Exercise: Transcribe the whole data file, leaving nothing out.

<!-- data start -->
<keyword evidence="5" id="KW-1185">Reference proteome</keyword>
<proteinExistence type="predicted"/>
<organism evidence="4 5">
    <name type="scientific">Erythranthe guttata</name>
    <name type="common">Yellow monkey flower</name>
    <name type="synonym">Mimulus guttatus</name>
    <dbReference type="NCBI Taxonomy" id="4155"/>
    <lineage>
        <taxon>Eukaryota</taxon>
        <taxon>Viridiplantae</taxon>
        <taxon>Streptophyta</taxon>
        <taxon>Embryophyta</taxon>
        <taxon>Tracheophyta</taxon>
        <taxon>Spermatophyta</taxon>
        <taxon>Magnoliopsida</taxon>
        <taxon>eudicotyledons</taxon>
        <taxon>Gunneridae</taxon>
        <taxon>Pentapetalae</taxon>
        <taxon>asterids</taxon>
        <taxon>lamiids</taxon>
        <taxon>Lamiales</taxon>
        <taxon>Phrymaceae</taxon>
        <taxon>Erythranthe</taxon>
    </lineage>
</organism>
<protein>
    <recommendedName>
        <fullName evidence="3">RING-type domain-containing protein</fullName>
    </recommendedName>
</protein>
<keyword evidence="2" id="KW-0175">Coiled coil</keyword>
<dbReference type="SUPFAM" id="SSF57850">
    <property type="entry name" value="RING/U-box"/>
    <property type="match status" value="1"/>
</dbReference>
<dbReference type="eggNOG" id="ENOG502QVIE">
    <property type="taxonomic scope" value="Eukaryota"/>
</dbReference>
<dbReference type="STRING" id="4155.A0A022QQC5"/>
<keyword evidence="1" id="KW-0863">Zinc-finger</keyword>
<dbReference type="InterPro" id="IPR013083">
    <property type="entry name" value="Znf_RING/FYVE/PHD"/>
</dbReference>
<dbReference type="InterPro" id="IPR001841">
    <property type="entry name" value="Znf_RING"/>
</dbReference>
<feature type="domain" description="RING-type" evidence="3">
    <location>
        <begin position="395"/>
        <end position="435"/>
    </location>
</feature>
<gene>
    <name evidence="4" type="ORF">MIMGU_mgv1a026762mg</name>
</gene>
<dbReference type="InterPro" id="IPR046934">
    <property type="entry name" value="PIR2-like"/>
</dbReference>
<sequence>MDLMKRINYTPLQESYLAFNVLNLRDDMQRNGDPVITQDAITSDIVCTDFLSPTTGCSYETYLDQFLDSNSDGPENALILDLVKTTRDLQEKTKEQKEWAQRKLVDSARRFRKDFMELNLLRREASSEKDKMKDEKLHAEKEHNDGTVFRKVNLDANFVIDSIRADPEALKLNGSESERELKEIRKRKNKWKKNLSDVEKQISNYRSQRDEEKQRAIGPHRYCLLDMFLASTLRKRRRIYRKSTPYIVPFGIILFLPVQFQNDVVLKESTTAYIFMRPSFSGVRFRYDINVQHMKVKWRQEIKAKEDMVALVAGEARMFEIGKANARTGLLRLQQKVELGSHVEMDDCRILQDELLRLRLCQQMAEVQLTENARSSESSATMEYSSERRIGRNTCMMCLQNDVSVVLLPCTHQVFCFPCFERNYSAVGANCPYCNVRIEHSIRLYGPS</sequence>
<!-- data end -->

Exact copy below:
<keyword evidence="5" id="KW-1185">Reference proteome</keyword>
<proteinExistence type="predicted"/>
<organism evidence="4 5">
    <name type="scientific">Erythranthe guttata</name>
    <name type="common">Yellow monkey flower</name>
    <name type="synonym">Mimulus guttatus</name>
    <dbReference type="NCBI Taxonomy" id="4155"/>
    <lineage>
        <taxon>Eukaryota</taxon>
        <taxon>Viridiplantae</taxon>
        <taxon>Streptophyta</taxon>
        <taxon>Embryophyta</taxon>
        <taxon>Tracheophyta</taxon>
        <taxon>Spermatophyta</taxon>
        <taxon>Magnoliopsida</taxon>
        <taxon>eudicotyledons</taxon>
        <taxon>Gunneridae</taxon>
        <taxon>Pentapetalae</taxon>
        <taxon>asterids</taxon>
        <taxon>lamiids</taxon>
        <taxon>Lamiales</taxon>
        <taxon>Phrymaceae</taxon>
        <taxon>Erythranthe</taxon>
    </lineage>
</organism>
<protein>
    <recommendedName>
        <fullName evidence="3">RING-type domain-containing protein</fullName>
    </recommendedName>
</protein>
<keyword evidence="2" id="KW-0175">Coiled coil</keyword>
<dbReference type="SUPFAM" id="SSF57850">
    <property type="entry name" value="RING/U-box"/>
    <property type="match status" value="1"/>
</dbReference>
<dbReference type="eggNOG" id="ENOG502QVIE">
    <property type="taxonomic scope" value="Eukaryota"/>
</dbReference>
<dbReference type="STRING" id="4155.A0A022QQC5"/>
<keyword evidence="1" id="KW-0863">Zinc-finger</keyword>
<dbReference type="InterPro" id="IPR013083">
    <property type="entry name" value="Znf_RING/FYVE/PHD"/>
</dbReference>
<dbReference type="InterPro" id="IPR001841">
    <property type="entry name" value="Znf_RING"/>
</dbReference>
<feature type="domain" description="RING-type" evidence="3">
    <location>
        <begin position="395"/>
        <end position="435"/>
    </location>
</feature>
<gene>
    <name evidence="4" type="ORF">MIMGU_mgv1a026762mg</name>
</gene>
<dbReference type="InterPro" id="IPR046934">
    <property type="entry name" value="PIR2-like"/>
</dbReference>
<sequence>MDLMKRINYTPLQESYLAFNVLNLRDDMQRNGDPVITQDAITSDIVCTDFLSPTTGCSYETYLDQFLDSNSDGPENALILDLVKTTRDLQEKTKEQKEWAQRKLVDSARRFRKDFMELNLLRREASSEKDKMKDEKLHAEKEHNDGTVFRKVNLDANFVIDSIRADPEALKLNGSESERELKEIRKRKNKWKKNLSDVEKQISNYRSQRDEEKQRAIGPHRYCLLDMFLASTLRKRRRIYRKSTPYIVPFGIILFLPVQFQNDVVLKESTTAYIFMRPSFSGVRFRYDINVQHMKVKWRQEIKAKEDMVALVAGEARMFEIGKANARTGLLRLQQKVELGSHVEMDDCRILQDELLRLRLCQQMAEVQLTENARSSESSATMEYSSERRIGRNTCMMCLQNDVSVVLLPCTHQVFCFPCFERNYSAVGANCPYCNVRIEHSIRLYGPS</sequence>